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Author Topic: Finacial advice for a newbie investor  (Read 1097 times)

Offline MarkY

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Finacial advice for a newbie investor
« on: May 31, 2007, 10:40:07 am »
I need some advice on getting started with purchasing a rental property or two. I’m thinking of pulling some equity out of my home to purchase a rental home. A little info:

Just my wife and I, our home has been appraised at $420k, we owe $145k, 4.5% APR, about 12 years left. We’ve purchased the home new in 1994.

I’m thinking of re-financing our home and pulling out $100k. I would take that money and put about $25k into a remodel on our current home, and take $12k and pay off a car loan. Paying off the car would free up $600 / month. I would then have about $60k to put down on a rental, or $30k on two rentals. A positive cash flow is a must.

I know I’ll be sacrificing my current low interest rate, but at the moment I’m getting raped on taxes as I have virtually no write-offs. My wife and I currently claim ZERO deductions and still pay extra to the government every month. There has to be a better way. I’m 90% thought “Rich Dad, Poor Dad”, and I need to learn how to “make money”. I’ve thought about a HELOC but most of these are variable and I really don’t want to increase my monthly expenses. The refinance would lower my payment if I went 20 or 30 years.

I plan on registering a business very soon and will start tracking expenses as I start this endeavor. I’ve been reading these forums and searching for properties, but I really can’t act on anything until I have some cash in hand, so I’d like to get this financial issue resolved.

Comments and/or advice would be greatly appreciated.
Mark

Offline marcus335

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Re: Finacial advice for a newbie investor
« Reply #1 on: May 31, 2007, 11:20:56 am »
1.  I'd do HELOC instead of refi your current loan.  4.5% is GOOD!  You mention getting a higher deduction but you have to remember you're only gettting a percentage back of what you'd pay in higher interest.  Even if you are in the highest tax bracket and in a high tax state, you're not going to get more than 50% of that extra interest money back.  Would you pay $10k in additional interest to get $5k back in taxes?  Keep doing that and you'll be broke in a hurry.  That whole tax deduction mentality is created by the mortgage industry to encourage people to borrow more money.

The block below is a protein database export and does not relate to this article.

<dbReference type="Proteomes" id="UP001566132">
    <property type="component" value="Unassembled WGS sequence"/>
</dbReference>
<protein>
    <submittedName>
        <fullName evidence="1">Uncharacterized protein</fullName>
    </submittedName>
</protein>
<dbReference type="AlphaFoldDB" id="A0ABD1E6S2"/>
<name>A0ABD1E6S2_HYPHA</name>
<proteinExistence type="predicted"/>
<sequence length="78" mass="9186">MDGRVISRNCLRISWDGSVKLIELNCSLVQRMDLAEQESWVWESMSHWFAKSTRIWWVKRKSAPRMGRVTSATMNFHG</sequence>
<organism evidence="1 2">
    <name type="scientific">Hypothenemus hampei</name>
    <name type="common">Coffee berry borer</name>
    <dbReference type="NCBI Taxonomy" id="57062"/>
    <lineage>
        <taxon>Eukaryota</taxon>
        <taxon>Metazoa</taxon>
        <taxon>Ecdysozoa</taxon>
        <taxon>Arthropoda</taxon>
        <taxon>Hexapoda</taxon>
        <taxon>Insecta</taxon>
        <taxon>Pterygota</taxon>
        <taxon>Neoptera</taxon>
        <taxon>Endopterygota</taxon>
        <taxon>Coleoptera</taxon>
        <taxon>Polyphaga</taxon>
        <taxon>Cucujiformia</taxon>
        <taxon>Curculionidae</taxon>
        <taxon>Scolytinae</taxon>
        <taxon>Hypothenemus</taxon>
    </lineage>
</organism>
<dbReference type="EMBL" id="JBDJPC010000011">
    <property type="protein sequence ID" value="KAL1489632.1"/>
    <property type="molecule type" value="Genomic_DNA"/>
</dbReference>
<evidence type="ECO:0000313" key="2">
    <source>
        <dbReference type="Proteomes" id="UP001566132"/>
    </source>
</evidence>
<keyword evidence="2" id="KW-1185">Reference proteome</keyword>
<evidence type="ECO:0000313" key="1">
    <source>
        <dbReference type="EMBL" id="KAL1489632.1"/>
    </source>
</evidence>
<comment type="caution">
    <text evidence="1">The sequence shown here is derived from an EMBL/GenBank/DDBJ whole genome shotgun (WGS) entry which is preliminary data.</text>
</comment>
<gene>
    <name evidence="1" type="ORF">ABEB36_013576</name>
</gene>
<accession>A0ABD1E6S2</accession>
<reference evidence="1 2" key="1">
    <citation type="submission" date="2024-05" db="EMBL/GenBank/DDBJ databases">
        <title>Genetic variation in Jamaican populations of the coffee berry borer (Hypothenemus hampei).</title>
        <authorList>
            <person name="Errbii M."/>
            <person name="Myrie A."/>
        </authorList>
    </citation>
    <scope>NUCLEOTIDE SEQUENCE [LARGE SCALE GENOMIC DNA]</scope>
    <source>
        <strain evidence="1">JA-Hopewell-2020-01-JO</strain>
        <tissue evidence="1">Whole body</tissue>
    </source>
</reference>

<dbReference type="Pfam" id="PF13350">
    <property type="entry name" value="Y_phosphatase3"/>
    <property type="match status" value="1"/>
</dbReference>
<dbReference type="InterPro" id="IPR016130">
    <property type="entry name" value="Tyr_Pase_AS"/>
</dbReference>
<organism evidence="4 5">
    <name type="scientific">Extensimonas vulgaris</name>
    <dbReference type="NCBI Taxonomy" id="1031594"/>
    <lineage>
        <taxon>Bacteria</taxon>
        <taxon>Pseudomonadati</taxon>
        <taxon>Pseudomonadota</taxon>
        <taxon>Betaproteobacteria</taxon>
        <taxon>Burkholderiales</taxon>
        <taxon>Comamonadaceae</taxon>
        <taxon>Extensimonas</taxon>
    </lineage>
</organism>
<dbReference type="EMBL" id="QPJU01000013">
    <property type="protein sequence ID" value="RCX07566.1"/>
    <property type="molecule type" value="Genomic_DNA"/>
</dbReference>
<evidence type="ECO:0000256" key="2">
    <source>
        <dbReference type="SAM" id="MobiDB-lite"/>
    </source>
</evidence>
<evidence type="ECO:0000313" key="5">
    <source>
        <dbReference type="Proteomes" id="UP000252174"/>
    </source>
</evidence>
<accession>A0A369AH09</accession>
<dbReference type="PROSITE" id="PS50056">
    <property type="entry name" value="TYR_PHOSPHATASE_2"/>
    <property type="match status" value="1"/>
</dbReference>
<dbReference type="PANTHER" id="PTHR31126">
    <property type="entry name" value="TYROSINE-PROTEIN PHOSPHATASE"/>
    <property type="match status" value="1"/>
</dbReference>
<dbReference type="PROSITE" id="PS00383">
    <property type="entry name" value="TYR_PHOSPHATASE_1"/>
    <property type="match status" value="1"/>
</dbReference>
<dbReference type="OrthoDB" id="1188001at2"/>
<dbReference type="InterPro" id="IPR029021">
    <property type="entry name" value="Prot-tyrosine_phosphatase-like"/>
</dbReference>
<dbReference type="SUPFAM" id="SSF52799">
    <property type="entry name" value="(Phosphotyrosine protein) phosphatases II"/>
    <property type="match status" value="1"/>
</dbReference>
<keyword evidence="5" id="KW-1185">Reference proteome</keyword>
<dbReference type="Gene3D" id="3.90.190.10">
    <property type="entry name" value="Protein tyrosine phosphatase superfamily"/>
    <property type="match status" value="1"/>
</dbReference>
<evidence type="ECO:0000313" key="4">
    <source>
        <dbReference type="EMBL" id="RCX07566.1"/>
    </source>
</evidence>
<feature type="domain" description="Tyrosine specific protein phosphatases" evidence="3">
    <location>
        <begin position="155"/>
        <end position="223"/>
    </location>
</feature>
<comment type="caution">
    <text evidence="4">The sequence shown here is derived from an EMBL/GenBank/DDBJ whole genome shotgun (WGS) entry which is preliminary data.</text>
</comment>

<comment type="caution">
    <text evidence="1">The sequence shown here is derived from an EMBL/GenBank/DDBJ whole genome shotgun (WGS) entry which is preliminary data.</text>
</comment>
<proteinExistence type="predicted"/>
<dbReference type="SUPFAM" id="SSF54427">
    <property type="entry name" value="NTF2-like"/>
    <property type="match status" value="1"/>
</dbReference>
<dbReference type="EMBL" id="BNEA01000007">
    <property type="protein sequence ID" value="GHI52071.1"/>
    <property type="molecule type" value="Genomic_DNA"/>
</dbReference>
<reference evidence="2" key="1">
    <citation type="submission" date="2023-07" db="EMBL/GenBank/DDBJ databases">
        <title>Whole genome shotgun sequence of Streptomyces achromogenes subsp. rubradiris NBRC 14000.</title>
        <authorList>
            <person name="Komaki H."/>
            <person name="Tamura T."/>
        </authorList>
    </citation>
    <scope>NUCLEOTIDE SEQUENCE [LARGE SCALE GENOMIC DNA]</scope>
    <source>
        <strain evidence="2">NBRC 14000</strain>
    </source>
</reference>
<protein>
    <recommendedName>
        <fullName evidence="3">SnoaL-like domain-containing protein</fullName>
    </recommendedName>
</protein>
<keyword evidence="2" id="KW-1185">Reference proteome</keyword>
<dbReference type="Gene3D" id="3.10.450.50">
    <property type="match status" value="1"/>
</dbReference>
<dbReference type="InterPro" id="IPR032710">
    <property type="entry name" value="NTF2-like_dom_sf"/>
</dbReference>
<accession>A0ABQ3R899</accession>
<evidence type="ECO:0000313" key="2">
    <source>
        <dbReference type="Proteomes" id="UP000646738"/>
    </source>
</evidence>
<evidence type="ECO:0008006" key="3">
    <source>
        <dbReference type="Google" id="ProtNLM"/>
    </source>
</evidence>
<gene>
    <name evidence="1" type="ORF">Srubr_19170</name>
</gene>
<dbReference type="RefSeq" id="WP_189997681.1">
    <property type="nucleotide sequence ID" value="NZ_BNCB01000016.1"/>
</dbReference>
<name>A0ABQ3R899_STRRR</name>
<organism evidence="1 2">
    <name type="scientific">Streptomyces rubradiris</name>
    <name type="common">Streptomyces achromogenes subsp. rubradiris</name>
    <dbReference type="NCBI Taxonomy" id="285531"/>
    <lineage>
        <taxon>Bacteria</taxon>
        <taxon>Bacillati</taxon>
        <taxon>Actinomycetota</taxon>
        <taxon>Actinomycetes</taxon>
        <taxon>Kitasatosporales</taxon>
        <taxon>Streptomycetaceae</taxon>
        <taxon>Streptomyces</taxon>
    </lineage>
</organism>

2.  You'll gain deductions from the depreciation on your rental properties.  Form a business entity and deduct business expenses as advised by your CPA.  CPA can tell you which entity makes the most sense for you.

3.  How much you need to put down on rentals will depend on a ton of factors.  You're right in that you want to have a positive cash flow after all expenses.  Most people understimate their operating expenses for rentals.  The experienced guys here always site the 45-50% of gross rents number. 

Offline doston

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Re: Finacial advice for a newbie investor
« Reply #2 on: May 31, 2007, 01:20:08 pm »
If you're going to purchase rental properties, it might be a good idea to look at multi-family units. Your returns tend to be higher and the management is somewhat easier because they are all under one roof. Be aware that if you go above four units, the financing rules change and it is probably a little more difficult to get conventional financing on buildings with more than 4 units. However, the larger the building, the better in terms of cash flow and vacancy rate. Of course, purchase price is always going to be a factor and that's the same no matter what size building you look at. I would agree with Marcus about preserving your 4.5% rate. IF you purchase the right property with enough cash flow, you should be able to cover the payment on your HELOC without a problem.
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Offline aak5454

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Re: Finacial advice for a newbie investor
« Reply #3 on: May 31, 2007, 01:53:20 pm »
if you are refering to your "business" being a rental business you need to be aware that rental activities go on SchE and only expenses directly related to that rental activity are taken on that form (along with depreciation).  However, be aware that if you AGI is above $100k, losses from this rental activity may only be partial taken against active income (are total suspended above $150k AGI for married couple).  There are several ways to "unlock" those losses.  consider sitting down with a tax professional before you get started.

 




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